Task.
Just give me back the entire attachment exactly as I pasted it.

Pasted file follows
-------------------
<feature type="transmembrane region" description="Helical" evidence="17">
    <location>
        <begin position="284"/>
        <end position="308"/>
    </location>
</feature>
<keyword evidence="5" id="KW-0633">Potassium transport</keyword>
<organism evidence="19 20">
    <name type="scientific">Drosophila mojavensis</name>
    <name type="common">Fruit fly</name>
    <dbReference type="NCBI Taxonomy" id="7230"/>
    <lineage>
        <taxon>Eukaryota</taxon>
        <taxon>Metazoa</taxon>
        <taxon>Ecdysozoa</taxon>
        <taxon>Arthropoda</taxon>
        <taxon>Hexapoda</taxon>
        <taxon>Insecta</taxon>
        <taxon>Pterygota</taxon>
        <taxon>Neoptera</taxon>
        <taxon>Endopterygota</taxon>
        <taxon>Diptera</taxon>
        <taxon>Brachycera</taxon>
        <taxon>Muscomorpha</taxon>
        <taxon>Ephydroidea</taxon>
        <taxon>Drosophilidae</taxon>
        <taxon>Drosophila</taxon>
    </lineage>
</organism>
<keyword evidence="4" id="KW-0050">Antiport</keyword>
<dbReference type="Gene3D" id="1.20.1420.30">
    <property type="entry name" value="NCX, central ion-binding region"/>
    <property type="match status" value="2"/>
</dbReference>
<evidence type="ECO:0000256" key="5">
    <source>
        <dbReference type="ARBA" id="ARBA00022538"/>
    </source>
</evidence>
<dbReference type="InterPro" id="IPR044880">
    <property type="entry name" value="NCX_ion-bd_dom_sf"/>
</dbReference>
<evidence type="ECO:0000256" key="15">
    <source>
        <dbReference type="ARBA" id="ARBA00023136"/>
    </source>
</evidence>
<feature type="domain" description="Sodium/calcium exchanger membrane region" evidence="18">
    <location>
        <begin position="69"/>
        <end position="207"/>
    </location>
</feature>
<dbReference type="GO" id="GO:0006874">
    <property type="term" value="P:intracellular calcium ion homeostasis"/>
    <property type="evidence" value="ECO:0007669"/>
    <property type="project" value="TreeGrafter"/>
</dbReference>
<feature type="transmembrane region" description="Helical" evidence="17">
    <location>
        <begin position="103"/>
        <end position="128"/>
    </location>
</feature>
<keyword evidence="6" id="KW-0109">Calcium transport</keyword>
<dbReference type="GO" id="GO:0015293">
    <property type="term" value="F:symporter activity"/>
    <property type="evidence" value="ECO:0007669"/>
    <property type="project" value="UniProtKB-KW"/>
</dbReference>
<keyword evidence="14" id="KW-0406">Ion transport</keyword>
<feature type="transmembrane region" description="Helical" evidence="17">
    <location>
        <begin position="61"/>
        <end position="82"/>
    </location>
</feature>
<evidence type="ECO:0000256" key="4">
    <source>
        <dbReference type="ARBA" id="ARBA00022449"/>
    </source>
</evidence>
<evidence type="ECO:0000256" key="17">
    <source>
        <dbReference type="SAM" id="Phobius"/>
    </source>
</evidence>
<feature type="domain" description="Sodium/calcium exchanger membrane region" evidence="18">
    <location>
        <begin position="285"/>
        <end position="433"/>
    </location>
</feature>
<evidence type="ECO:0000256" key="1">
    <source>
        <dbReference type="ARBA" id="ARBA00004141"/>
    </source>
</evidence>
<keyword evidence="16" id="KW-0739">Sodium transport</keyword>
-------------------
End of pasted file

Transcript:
<feature type="transmembrane region" description="Helical" evidence="17">
    <location>
        <begin position="284"/>
        <end position="308"/>
    </location>
</feature>
<keyword evidence="5" id="KW-0633">Potassium transport</keyword>
<organism evidence="19 20">
    <name type="scientific">Drosophila mojavensis</name>
    <name type="common">Fruit fly</name>
    <dbReference type="NCBI Taxonomy" id="7230"/>
    <lineage>
        <taxon>Eukaryota</taxon>
        <taxon>Metazoa</taxon>
        <taxon>Ecdysozoa</taxon>
        <taxon>Arthropoda</taxon>
        <taxon>Hexapoda</taxon>
        <taxon>Insecta</taxon>
        <taxon>Pterygota</taxon>
        <taxon>Neoptera</taxon>
        <taxon>Endopterygota</taxon>
        <taxon>Diptera</taxon>
        <taxon>Brachycera</taxon>
        <taxon>Muscomorpha</taxon>
        <taxon>Ephydroidea</taxon>
        <taxon>Drosophilidae</taxon>
        <taxon>Drosophila</taxon>
    </lineage>
</organism>
<keyword evidence="4" id="KW-0050">Antiport</keyword>
<dbReference type="Gene3D" id="1.20.1420.30">
    <property type="entry name" value="NCX, central ion-binding region"/>
    <property type="match status" value="2"/>
</dbReference>
<evidence type="ECO:0000256" key="5">
    <source>
        <dbReference type="ARBA" id="ARBA00022538"/>
    </source>
</evidence>
<dbReference type="InterPro" id="IPR044880">
    <property type="entry name" value="NCX_ion-bd_dom_sf"/>
</dbReference>
<evidence type="ECO:0000256" key="15">
    <source>
        <dbReference type="ARBA" id="ARBA00023136"/>
    </source>
</evidence>
<feature type="domain" description="Sodium/calcium exchanger membrane region" evidence="18">
    <location>
        <begin position="69"/>
        <end position="207"/>
    </location>
</feature>
<dbReference type="GO" id="GO:0006874">
    <property type="term" value="P:intracellular calcium ion homeostasis"/>
    <property type="evidence" value="ECO:0007669"/>
    <property type="project" value="TreeGrafter"/>
</dbReference>
<feature type="transmembrane region" description="Helical" evidence="17">
    <location>
        <begin position="103"/>
        <end position="128"/>
    </location>
</feature>
<keyword evidence="6" id="KW-0109">Calcium transport</keyword>
<dbReference type="GO" id="GO:0015293">
    <property type="term" value="F:symporter activity"/>
    <property type="evidence" value="ECO:0007669"/>
    <property type="project" value="UniProtKB-KW"/>
</dbReference>
<keyword evidence="14" id="KW-0406">Ion transport</keyword>
<feature type="transmembrane region" description="Helical" evidence="17">
    <location>
        <begin position="61"/>
        <end position="82"/>
    </location>
</feature>
<evidence type="ECO:0000256" key="4">
    <source>
        <dbReference type="ARBA" id="ARBA00022449"/>
    </source>
</evidence>
<evidence type="ECO:0000256" key="17">
    <source>
        <dbReference type="SAM" id="Phobius"/>
    </source>
</evidence>
<feature type="domain" description="Sodium/calcium exchanger membrane region" evidence="18">
    <location>
        <begin position="285"/>
        <end position="433"/>
    </location>
</feature>
<evidence type="ECO:0000256" key="1">
    <source>
        <dbReference type="ARBA" id="ARBA00004141"/>
    </source>
</evidence>
<keyword evidence="16" id="KW-0739">Sodium transport</keyword>